[Haskell-cafe] Rotating backdrop (aka learning Haskell)
ryani.spam at gmail.com
Tue May 20 13:31:25 EDT 2008
Rather than golfing your questions (which seems popular), I'll try to
give you some concrete answers.
First off, I agree with Bulat that this is probably too large of a
first project; doing it in pieces seems like it would be a lot
simpler. In particular "if the file changes, ..." isn't a requirement
I'd put on the project for a "first attempt". And just getting the
non-GUI version to work is a good start; then you can go about
learning a GUI library, which can be a project all by itself :)
2008/5/20 Yann Golanski <yann at kierun.org>:
> 2- Get a random element from a list and remove it: Okay, this I
> understand less well. I looked at the solutions of problems 23 and 20
> in http://www.haskell.org/haskellwiki/99_questions so there is a
> skeleton there. However, my list is IO [String].... Hum, monads.
There's nothing tricky about that, though (although 'and remove it' is
a bit odd from a Haskeller's point of view; you would instead make a
new list without that element).
Lets break this out into some a function to solve the problem. I'll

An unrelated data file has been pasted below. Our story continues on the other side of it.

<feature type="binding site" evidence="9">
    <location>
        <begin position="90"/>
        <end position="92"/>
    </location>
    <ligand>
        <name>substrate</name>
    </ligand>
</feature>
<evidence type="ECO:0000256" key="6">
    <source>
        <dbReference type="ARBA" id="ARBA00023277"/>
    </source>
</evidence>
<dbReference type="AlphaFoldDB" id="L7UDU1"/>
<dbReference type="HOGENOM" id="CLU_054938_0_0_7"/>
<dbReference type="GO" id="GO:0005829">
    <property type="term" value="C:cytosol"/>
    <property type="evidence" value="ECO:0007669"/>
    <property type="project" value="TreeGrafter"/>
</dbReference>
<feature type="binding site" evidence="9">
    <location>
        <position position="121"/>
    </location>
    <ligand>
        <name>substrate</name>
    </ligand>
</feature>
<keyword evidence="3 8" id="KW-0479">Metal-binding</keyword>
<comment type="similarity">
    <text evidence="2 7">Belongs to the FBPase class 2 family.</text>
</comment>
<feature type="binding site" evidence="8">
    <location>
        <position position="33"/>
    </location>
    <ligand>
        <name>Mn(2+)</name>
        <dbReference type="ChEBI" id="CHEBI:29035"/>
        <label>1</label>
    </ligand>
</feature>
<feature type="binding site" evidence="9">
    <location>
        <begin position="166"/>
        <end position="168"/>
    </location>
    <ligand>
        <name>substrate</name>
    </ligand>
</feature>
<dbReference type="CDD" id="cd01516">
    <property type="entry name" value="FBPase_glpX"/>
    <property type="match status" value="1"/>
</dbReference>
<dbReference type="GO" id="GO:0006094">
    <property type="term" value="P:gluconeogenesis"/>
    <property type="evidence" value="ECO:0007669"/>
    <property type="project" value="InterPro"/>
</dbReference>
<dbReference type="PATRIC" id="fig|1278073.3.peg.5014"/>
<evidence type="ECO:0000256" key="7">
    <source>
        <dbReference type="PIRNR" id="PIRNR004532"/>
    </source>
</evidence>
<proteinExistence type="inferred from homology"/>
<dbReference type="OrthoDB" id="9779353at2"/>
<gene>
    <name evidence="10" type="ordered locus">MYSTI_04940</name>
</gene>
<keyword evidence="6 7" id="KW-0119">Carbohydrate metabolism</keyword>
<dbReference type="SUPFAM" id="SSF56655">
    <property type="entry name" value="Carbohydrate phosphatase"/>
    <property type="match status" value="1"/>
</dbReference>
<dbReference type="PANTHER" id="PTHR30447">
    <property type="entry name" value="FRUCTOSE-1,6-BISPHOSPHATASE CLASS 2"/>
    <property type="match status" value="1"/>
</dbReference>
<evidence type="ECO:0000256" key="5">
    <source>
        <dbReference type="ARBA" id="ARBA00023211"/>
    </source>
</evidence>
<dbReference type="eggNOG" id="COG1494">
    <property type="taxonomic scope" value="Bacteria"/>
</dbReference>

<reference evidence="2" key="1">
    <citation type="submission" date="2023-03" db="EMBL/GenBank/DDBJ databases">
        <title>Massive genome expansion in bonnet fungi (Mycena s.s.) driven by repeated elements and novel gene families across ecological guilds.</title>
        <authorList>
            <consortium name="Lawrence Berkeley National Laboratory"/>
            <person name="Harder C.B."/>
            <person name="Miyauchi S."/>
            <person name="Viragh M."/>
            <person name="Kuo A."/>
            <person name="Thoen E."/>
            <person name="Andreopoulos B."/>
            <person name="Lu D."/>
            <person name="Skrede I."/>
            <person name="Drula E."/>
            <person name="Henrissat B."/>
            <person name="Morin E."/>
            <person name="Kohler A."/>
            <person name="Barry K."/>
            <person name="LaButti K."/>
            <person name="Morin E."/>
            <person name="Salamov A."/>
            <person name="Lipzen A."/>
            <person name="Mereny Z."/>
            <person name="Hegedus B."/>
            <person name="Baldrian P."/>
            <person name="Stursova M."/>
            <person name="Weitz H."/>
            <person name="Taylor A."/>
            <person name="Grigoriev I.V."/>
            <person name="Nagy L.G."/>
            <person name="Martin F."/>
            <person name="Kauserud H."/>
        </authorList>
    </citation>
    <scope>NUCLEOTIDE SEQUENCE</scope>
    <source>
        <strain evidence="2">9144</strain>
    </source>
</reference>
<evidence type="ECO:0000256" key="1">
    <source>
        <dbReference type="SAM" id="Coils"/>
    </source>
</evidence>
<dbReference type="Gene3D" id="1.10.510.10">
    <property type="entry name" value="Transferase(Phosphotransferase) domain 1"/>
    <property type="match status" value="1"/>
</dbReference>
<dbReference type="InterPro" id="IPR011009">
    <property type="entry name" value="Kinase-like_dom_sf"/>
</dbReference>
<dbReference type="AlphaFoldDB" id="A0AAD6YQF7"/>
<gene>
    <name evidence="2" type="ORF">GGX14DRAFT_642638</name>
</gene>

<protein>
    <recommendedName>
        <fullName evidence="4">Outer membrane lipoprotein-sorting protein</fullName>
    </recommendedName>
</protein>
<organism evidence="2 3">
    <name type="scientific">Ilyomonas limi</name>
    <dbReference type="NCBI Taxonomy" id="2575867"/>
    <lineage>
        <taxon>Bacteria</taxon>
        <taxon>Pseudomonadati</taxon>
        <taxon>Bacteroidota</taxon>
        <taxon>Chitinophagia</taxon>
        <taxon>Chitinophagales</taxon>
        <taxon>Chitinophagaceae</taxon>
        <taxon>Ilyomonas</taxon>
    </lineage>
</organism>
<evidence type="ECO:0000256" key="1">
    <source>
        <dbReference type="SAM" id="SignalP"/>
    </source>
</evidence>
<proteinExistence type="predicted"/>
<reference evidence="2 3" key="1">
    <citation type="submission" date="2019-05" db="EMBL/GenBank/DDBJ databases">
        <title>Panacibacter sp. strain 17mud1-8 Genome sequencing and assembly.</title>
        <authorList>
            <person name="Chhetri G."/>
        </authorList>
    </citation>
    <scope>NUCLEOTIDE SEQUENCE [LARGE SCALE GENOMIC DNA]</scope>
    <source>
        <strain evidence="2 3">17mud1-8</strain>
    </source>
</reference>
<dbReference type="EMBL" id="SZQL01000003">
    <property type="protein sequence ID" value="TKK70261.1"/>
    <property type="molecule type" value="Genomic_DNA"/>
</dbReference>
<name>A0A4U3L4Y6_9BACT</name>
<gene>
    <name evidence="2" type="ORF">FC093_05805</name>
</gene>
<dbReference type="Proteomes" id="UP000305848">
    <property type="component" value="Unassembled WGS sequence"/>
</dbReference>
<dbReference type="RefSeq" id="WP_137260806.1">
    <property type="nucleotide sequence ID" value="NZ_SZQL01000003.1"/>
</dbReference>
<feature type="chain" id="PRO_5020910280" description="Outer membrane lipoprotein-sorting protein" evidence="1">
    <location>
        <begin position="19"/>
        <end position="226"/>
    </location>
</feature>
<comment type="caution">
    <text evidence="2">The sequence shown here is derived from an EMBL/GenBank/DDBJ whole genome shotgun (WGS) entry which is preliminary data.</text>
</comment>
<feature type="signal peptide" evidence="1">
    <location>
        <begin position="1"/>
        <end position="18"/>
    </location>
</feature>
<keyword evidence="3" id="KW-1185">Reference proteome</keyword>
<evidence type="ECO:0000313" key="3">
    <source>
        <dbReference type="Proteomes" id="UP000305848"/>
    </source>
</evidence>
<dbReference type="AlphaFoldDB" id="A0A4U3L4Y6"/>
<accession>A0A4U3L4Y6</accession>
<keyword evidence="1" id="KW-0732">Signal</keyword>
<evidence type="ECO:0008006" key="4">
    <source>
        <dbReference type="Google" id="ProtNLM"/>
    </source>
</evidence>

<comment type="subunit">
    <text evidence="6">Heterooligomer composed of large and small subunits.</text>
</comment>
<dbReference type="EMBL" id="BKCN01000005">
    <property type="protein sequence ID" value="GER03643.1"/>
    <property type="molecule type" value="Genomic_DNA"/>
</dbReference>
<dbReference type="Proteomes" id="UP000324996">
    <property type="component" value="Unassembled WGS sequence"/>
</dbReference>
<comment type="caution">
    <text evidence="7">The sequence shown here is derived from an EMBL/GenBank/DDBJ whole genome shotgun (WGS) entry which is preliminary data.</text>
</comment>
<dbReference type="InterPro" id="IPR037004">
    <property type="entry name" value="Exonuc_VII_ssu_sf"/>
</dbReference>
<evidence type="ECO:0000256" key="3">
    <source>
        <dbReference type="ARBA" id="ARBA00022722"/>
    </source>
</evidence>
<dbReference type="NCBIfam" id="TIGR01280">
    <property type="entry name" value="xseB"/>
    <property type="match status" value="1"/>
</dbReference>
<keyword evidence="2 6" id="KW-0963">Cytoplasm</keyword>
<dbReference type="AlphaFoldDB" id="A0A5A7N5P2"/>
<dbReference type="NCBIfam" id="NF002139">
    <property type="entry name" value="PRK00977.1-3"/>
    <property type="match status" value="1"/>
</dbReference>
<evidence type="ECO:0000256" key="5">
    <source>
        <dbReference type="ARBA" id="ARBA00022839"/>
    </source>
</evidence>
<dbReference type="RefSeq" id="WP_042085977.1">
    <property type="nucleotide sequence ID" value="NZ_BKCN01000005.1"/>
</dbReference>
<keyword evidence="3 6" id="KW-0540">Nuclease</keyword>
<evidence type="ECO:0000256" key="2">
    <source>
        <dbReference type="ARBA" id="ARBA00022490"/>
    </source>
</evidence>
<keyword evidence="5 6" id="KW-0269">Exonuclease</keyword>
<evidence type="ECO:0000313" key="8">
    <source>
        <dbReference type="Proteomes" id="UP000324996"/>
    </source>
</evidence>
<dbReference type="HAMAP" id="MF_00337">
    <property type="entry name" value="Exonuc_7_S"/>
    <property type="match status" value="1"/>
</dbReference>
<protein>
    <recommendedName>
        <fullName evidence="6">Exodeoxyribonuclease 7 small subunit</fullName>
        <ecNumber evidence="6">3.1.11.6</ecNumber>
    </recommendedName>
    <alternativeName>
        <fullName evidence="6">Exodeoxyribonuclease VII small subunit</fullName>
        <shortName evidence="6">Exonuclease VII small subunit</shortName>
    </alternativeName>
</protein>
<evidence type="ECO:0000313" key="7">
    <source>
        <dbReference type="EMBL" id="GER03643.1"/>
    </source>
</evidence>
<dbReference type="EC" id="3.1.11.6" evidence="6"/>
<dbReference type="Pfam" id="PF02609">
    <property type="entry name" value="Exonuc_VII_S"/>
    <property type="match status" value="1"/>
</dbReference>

leave the implementation to you.
removeElement :: [String] -> Int -> (String, [String])
This is a pure function, but you are, as you mentioned, inside IO.
But that's no problem; in your higher level code (where you call
parseImageFile) you should also be inside IO:
main = do
images <- parseImageFile path
-- now, images :: [String]
-- simple! you are living inside of IO here, so you can get at
the values returned!
n <- getRandomNumber (length images)
let (image, rest) = removeElement images n
Note the difference between the lines with "<-" and the line with
"let"; "x <- m" takes "m :: IO a" and gives you an "x :: a". Whereas
"let x = z" takes "z :: a" and gives "x :: a"; it just labels the
result of a non-IO call.
Now you just have to write the other functions:
getRandomNumber :: Int -> IO Int
changeDesktop :: String -> IO ()
path :: String -- not really a function!
To loop, you can write an IO action that calls itself as the last
element of the "do" statement.
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